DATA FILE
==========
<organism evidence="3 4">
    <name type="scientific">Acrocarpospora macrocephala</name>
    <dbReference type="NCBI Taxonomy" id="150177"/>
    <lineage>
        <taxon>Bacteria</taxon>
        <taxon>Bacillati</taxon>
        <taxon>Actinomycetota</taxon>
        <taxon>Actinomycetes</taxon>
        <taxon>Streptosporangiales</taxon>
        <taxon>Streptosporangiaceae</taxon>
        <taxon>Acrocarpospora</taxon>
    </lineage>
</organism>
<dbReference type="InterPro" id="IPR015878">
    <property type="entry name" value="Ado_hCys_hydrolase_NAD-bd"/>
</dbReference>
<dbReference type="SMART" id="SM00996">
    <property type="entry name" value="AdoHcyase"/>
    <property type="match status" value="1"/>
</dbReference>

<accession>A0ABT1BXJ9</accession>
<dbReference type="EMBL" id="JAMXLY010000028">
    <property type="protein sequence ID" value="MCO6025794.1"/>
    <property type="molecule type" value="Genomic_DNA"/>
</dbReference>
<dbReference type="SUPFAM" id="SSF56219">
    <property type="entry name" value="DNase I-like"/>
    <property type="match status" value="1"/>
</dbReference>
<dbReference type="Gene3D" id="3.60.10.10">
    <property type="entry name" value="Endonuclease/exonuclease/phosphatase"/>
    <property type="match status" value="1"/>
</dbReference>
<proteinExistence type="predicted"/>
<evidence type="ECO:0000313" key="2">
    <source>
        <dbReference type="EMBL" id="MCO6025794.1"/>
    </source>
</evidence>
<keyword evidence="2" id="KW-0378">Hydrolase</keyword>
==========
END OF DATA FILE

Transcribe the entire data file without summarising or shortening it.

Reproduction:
<organism evidence="3 4">
    <name type="scientific">Acrocarpospora macrocephala</name>
    <dbReference type="NCBI Taxonomy" id="150177"/>
    <lineage>
        <taxon>Bacteria</taxon>
        <taxon>Bacillati</taxon>
        <taxon>Actinomycetota</taxon>
        <taxon>Actinomycetes</taxon>
        <taxon>Streptosporangiales</taxon>
        <taxon>Streptosporangiaceae</taxon>
        <taxon>Acrocarpospora</taxon>
    </lineage>
</organism>
<dbReference type="InterPro" id="IPR015878">
    <property type="entry name" value="Ado_hCys_hydrolase_NAD-bd"/>
</dbReference>
<dbReference type="SMART" id="SM00996">
    <property type="entry name" value="AdoHcyase"/>
    <property type="match status" value="1"/>
</dbReference>

<accession>A0ABT1BXJ9</accession>
<dbReference type="EMBL" id="JAMXLY010000028">
    <property type="protein sequence ID" value="MCO6025794.1"/>
    <property type="molecule type" value="Genomic_DNA"/>
</dbReference>
<dbReference type="SUPFAM" id="SSF56219">
    <property type="entry name" value="DNase I-like"/>
    <property type="match status" value="1"/>
</dbReference>
<dbReference type="Gene3D" id="3.60.10.10">
    <property type="entry name" value="Endonuclease/exonuclease/phosphatase"/>
    <property type="match status" value="1"/>
</dbReference>
<proteinExistence type="predicted"/>
<evidence type="ECO:0000313" key="2">
    <source>
        <dbReference type="EMBL" id="MCO6025794.1"/>
    </source>
</evidence>
<keyword evidence="2" id="KW-0378">Hydrolase</keyword>